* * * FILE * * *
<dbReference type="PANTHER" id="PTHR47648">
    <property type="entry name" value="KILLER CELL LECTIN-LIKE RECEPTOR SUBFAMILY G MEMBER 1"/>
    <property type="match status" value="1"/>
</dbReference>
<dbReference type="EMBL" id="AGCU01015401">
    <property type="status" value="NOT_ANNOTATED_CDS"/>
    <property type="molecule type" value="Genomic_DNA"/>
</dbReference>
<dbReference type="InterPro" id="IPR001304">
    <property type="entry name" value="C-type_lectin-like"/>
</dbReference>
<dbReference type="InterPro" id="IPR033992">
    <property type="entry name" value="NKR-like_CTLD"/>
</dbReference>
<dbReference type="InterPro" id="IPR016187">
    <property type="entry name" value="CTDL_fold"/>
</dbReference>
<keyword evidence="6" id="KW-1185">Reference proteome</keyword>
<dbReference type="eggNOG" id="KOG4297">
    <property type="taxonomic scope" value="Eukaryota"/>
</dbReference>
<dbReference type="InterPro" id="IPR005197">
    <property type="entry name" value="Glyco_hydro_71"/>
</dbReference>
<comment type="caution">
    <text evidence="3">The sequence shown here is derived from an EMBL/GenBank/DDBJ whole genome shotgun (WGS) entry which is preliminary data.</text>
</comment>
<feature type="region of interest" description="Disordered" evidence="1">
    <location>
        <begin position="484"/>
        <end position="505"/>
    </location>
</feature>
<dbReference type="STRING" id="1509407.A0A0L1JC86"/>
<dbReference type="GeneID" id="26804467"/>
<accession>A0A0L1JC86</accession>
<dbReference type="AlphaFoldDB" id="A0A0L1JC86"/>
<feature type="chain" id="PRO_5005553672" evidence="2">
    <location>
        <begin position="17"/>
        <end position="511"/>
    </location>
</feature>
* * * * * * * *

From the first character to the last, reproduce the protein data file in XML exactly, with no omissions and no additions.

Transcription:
<dbReference type="PANTHER" id="PTHR47648">
    <property type="entry name" value="KILLER CELL LECTIN-LIKE RECEPTOR SUBFAMILY G MEMBER 1"/>
    <property type="match status" value="1"/>
</dbReference>
<dbReference type="EMBL" id="AGCU01015401">
    <property type="status" value="NOT_ANNOTATED_CDS"/>
    <property type="molecule type" value="Genomic_DNA"/>
</dbReference>
<dbReference type="InterPro" id="IPR001304">
    <property type="entry name" value="C-type_lectin-like"/>
</dbReference>
<dbReference type="InterPro" id="IPR033992">
    <property type="entry name" value="NKR-like_CTLD"/>
</dbReference>
<dbReference type="InterPro" id="IPR016187">
    <property type="entry name" value="CTDL_fold"/>
</dbReference>
<keyword evidence="6" id="KW-1185">Reference proteome</keyword>
<dbReference type="eggNOG" id="KOG4297">
    <property type="taxonomic scope" value="Eukaryota"/>
</dbReference>
<dbReference type="InterPro" id="IPR005197">
    <property type="entry name" value="Glyco_hydro_71"/>
</dbReference>
<comment type="caution">
    <text evidence="3">The sequence shown here is derived from an EMBL/GenBank/DDBJ whole genome shotgun (WGS) entry which is preliminary data.</text>
</comment>
<feature type="region of interest" description="Disordered" evidence="1">
    <location>
        <begin position="484"/>
        <end position="505"/>
    </location>
</feature>
<dbReference type="STRING" id="1509407.A0A0L1JC86"/>
<dbReference type="GeneID" id="26804467"/>
<accession>A0A0L1JC86</accession>
<dbReference type="AlphaFoldDB" id="A0A0L1JC86"/>
<feature type="chain" id="PRO_5005553672" evidence="2">
    <location>
        <begin position="17"/>
        <end position="511"/>
    </location>
</feature>